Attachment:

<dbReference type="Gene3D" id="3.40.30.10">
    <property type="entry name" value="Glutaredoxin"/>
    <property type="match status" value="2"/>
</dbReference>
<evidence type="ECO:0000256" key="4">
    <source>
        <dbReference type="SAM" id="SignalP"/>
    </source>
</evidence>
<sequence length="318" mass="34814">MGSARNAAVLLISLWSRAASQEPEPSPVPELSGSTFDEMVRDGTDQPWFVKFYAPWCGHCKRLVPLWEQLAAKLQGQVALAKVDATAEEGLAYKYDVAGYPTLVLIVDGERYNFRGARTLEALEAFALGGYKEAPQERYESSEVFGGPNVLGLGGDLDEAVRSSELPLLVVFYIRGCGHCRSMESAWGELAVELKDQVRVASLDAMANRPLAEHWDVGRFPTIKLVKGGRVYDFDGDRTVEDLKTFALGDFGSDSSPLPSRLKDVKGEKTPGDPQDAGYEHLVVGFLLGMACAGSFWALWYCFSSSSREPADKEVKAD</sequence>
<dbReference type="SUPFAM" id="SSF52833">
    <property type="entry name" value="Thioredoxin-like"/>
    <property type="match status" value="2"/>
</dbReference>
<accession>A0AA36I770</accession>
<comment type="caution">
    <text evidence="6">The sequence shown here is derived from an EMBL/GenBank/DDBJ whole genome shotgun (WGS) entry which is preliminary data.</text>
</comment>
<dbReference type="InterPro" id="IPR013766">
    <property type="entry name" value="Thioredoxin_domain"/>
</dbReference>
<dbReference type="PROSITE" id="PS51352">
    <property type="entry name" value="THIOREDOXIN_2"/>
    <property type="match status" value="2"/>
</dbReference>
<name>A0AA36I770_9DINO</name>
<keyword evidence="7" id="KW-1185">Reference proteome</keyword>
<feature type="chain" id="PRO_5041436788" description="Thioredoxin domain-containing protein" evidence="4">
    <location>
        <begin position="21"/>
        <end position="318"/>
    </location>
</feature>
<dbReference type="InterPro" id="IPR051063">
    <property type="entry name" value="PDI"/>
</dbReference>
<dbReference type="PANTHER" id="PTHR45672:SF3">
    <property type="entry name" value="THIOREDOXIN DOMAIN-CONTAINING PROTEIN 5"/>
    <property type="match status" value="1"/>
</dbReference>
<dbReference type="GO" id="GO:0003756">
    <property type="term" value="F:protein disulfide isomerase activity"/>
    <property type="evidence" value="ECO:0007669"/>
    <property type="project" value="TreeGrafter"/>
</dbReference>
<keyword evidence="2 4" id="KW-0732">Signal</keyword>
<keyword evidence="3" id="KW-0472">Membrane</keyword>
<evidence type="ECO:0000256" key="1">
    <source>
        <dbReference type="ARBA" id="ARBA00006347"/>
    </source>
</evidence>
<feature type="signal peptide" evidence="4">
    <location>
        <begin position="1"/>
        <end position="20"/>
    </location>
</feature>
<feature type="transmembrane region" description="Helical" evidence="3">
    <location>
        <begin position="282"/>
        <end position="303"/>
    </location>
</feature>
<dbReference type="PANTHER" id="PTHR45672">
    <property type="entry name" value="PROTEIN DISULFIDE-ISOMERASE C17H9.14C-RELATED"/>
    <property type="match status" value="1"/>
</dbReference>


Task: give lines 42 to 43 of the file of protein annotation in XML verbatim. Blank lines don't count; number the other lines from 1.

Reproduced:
    <property type="term" value="F:protein disulfide isomerase activity"/>
    <property type="evidence" value="ECO:0007669"/>